Building Resilience: How to Flex Your Mental Muscle
by Amy Barczy
| 3 min read
We’re all familiar with what it takes to build muscle on our bodies: a dedicated practice of exercise over time, coupled with time, diet and patience. But without regular effort, muscles will weaken. The same concept of practice and training applies to our mental strength. Building a strong sense of mental toughness allows us to overcome problems and issues that occur in everyday life. It’s called resiliency. “I think that we see life present different life challenges. Some may be short-lived and some might stay with us a little bit longer, but the way that I define resilience is being able to recover from adversity or difficulties, a sort of toughness that people can build through healthy habits and putting into place some best practices to growing and developing this resiliency that we're speaking of today,” said Alejandra Juarez, sales executive at New Directions Behavioral Health. On the latest episode of A Healthier Michigan Podcast, hosted by Chuck Gaidica, he and Juarez discuss resilience and how to strengthen it. Listen to the podcast here: [powerpress] Individuals with a strong sense of resilience are in tune with their emotions and can detect the cause of their problems so they can address them and move forward. Resilient individuals can also stay calm in stressful situations and can be realistic about the challenges that are in their path. “What I've learned in my experiences [is] that life throws a lot of curve balls at us and sometimes those are going to be small daily stressors, or they may be more intense life challenges that can leave profound effects on our lives,” Juarez said. “All of those requiring us to be resilient and stretch us to different degrees.” Building resilience takes practice and work. Living a daily habit of positivity and gratitude, focusing on the positive in everyday life and finding humor in certain situations helps turn what could be otherwise seen as a failure into a positive lesson; all strategies to help build our mental strength. That’s not to say that challenges won’t arise – they just may seem more manageable with the tools that you’ve gathered. “I think that when someone is presented with the life challenge, if they are able to trust themselves as they navigate that challenge and see the positive in what they are confronting and know, they'll make it out the other end, that is a good sign that you are building on your resilience,” Juarez said. “To trust themselves, to give themselves the empathy that is needed to navigate through those challenges is of great importance and be able to motivate themselves.” More from MIBluesPerspectives.com:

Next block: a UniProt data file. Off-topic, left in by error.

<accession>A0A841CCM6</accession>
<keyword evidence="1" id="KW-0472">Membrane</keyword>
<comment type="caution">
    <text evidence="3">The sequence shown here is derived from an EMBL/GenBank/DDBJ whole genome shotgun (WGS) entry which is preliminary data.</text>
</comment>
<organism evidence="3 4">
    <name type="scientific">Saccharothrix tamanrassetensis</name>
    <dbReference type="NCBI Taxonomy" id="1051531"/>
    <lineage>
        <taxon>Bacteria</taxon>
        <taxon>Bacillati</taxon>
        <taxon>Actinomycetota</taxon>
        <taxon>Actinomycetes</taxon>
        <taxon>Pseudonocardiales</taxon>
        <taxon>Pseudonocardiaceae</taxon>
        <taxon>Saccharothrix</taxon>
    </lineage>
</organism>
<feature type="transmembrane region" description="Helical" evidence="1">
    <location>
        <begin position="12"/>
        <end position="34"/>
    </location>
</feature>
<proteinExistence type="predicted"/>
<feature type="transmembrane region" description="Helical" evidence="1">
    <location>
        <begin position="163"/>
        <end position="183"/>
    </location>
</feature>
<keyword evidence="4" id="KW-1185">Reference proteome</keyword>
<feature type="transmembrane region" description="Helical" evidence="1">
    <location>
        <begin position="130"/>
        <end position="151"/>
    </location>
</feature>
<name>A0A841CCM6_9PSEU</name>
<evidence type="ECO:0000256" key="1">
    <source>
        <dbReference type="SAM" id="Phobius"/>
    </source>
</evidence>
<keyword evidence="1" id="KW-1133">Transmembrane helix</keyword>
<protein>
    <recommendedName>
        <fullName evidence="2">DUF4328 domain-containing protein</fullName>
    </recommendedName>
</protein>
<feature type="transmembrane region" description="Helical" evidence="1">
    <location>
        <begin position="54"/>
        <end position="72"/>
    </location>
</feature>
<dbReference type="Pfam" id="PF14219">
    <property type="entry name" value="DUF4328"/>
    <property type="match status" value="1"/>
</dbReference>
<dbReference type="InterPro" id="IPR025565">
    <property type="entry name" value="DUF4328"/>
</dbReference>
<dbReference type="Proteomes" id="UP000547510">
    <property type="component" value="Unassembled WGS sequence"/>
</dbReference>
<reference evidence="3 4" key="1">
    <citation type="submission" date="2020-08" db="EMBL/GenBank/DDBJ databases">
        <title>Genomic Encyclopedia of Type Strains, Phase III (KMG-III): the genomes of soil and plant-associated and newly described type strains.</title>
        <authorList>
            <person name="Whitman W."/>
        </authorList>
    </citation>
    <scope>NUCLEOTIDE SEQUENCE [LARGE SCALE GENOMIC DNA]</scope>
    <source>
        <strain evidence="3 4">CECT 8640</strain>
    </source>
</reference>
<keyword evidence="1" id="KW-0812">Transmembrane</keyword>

- Pandemic Alcohol Use: Casual or Concerning?
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Photo credit: Halfpoint